Anime Quick Information
|Average Rating: 9.36|
Ryan scored this with 8/10. Disagree?
Back with a new opening theme that might just drive you insane if you actually listen to it, Naruto returns as eccentric as ever, with Team 7 (Naruto, Sasuke and Sakura) entering the second stage of tests for the Chuunin exam, and by the end of this volume, the preliminaries for the third.
If you don’t already know, the world of ‘Naruto’ is one in which ninja are an important commodity. A human resource serving every role from upholding order, defending their respective villages from attack, performing espionage and training other ninja, to carrying out a wide range of missions under the guidance of a historical martial and moral code. A number of other systems, which are often accounted for in the context of the world’s own internal logic, also exist to guide young ninja.
Indeed, Naruto is a series whose cast is, whether you like it or not, predominantly a group of teen and pre-teen ninja, all of who belong to the rank of Genin (the lowest recorded rank, which means that they graduated from school). The Chuunin exam, which is the heart of this volume and the next, is a series of often life-threatening challenges, offering those who succeed the privileged rank of Chuunin (which is that of an intermediate ninja).
The world of Naruto is engaging, intricate and imaginative, but whether you like the series or not may depend more on how much you like the characters - who are the soul of the proceedings. Fortunately most of the characters are either fairly well developed, showing a surprising range of emotion, or have a little hook that will no doubt earn them their fair share of fans (simple as some of the characters are, you might find yourself liking and rooting for them). Even those among the cast whose basic character traits you already know can still afford a surprise every now and then.
This volume manages to prove this by taking many of the characters we had previously seen standing in the background, looking moody, and revealing how they fight. Compared to the earlier volumes, this one is dominated by action. First, each team is taken aside and given either a ‘Heaven’ or an ‘Earth’ scroll, and then released into the ‘forest of death’ through one of many gates around the enclosure. Every team, possessing just one ‘Heaven’ or ‘Earth’, must get one of each, by fighting other teams and securing their scrolls. This means, naturally, however, that only a half of all the teams can pass the exam, that teams may defeat each other only to discover the scroll they already have, and that they are being hunted by everyone else. With just five days to go and plenty of inherent dangers, it is hard to imagine how this volume could be anything but more action-oriented than its predecessors.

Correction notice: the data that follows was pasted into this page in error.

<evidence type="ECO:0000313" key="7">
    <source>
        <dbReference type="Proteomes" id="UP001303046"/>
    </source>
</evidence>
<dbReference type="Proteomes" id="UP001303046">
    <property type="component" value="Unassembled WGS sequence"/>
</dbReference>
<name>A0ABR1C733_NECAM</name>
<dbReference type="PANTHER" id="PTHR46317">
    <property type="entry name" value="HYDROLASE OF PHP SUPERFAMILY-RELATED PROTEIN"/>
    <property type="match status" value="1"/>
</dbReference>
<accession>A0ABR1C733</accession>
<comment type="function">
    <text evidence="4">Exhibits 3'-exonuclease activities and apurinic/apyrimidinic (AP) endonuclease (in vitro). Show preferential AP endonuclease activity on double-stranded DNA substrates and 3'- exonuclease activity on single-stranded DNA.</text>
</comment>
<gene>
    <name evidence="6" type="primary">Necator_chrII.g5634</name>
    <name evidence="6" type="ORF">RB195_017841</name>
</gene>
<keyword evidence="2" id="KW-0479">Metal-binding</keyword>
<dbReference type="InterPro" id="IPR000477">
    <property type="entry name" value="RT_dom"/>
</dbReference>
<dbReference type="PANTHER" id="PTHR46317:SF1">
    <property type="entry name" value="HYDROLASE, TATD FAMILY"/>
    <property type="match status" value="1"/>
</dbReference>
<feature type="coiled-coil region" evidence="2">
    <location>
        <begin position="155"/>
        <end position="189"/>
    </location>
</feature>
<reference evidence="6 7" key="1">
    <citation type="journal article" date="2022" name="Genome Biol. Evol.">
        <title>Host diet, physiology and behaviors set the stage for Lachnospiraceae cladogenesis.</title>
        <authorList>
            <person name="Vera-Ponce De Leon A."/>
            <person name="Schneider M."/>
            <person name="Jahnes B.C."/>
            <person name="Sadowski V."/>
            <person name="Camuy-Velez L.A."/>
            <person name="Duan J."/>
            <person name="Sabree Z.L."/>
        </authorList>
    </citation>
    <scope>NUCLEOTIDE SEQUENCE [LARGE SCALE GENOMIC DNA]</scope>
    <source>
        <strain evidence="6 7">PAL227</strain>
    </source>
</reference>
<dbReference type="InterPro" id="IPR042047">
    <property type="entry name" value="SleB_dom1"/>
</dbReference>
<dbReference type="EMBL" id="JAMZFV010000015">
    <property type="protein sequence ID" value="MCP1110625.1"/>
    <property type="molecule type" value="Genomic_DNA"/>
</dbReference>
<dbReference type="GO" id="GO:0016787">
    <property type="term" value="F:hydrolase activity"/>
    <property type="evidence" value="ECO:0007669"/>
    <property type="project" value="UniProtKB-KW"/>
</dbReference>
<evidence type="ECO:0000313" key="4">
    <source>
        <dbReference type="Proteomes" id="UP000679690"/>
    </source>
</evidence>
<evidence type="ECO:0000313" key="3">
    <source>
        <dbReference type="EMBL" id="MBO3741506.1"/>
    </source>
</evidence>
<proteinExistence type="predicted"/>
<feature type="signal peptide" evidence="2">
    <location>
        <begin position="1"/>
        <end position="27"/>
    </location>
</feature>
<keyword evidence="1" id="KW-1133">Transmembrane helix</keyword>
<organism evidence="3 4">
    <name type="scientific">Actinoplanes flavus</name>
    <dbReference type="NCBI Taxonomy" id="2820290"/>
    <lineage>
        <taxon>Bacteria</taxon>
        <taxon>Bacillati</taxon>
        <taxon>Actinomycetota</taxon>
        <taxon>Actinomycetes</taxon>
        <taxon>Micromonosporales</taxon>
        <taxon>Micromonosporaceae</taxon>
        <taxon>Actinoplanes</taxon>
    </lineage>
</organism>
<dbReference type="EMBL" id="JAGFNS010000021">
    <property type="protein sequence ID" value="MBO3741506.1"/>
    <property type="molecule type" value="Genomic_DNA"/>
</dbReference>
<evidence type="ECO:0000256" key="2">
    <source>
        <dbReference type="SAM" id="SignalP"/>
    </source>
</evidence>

The presence of Orochimaru, a powerful and scheming, snake-like ninja, renowned for his strength, also adds tension to the events. More powerful even than the Jounin (higher ranked ninja who often act as teachers), his infiltration of the Chuunin exam sets forth a series of events that last into the series triple digits. Taking an interest in both Naruto and Sasuke, Orochimaru curses the latter, before proceeding with his plans. A series of battles with Orochimaru form the first line of action, followed by Sakura’s stand against a team of ninja from the sound village, as a small army of leave village genin slowly rise to Team 7's defence. Lacking a scroll by the fourth day, however, Sasuke, Naruto and Sakura decide to ambush another team on their way to the tower (where they are to take the two scrolls).
Despite how much happens during the space of Naruto’s rather generous collection of thirteen episodes (in terms of action, character and story development), the sense of repetition is inescapable - unless you really love your fast forward button. The reason for this is simple: every episode bar one or two begins with a slightly edited series of footage from the last episode, and anywhere up to about four minutes worth. This even excludes the frequent flashbacks and long explanations of moves or tactics used to get the upper hand on opponents (though they are actually far less common than in the last volume), which have become iconic of the series.
The presentation is of variable quality, in particular, the animation can appear as though it were from two wholly different anime, if certain action sequences were compared with other parts of the series.
By and large, however, this is ‘Naruto’ through and through. I can’t imagine many people who enjoyed earlier volumes forsaking the series because of the faults contained in this one volume alone. The growing cast and there expanding horizons, the deepening of the plot, character development, humour and intrigue provided should be enough for most any Naruto fan (just don’t expect quite as much emotion as in the Zabuza and Haku story arc).
Naruto will probably always be a series characterised by its use of filler and repetition, but if you can look past that, then there’s plenty to enjoy in these early days of a series that will no doubt continue to grow.
Screenshots (click to pop out)
|Score:||8 out of 10|
|Date Published:||Wed, 13 Jun 2007|
1. Comment by Jayme
2. Comment by Anonymous
3. Comment by Cyburn
4. Comment by Jayme
5. Comment by Wildcard
|Your rating of "Naruto #3"?:|
|out of 10|
Type the characters you see in the picture above.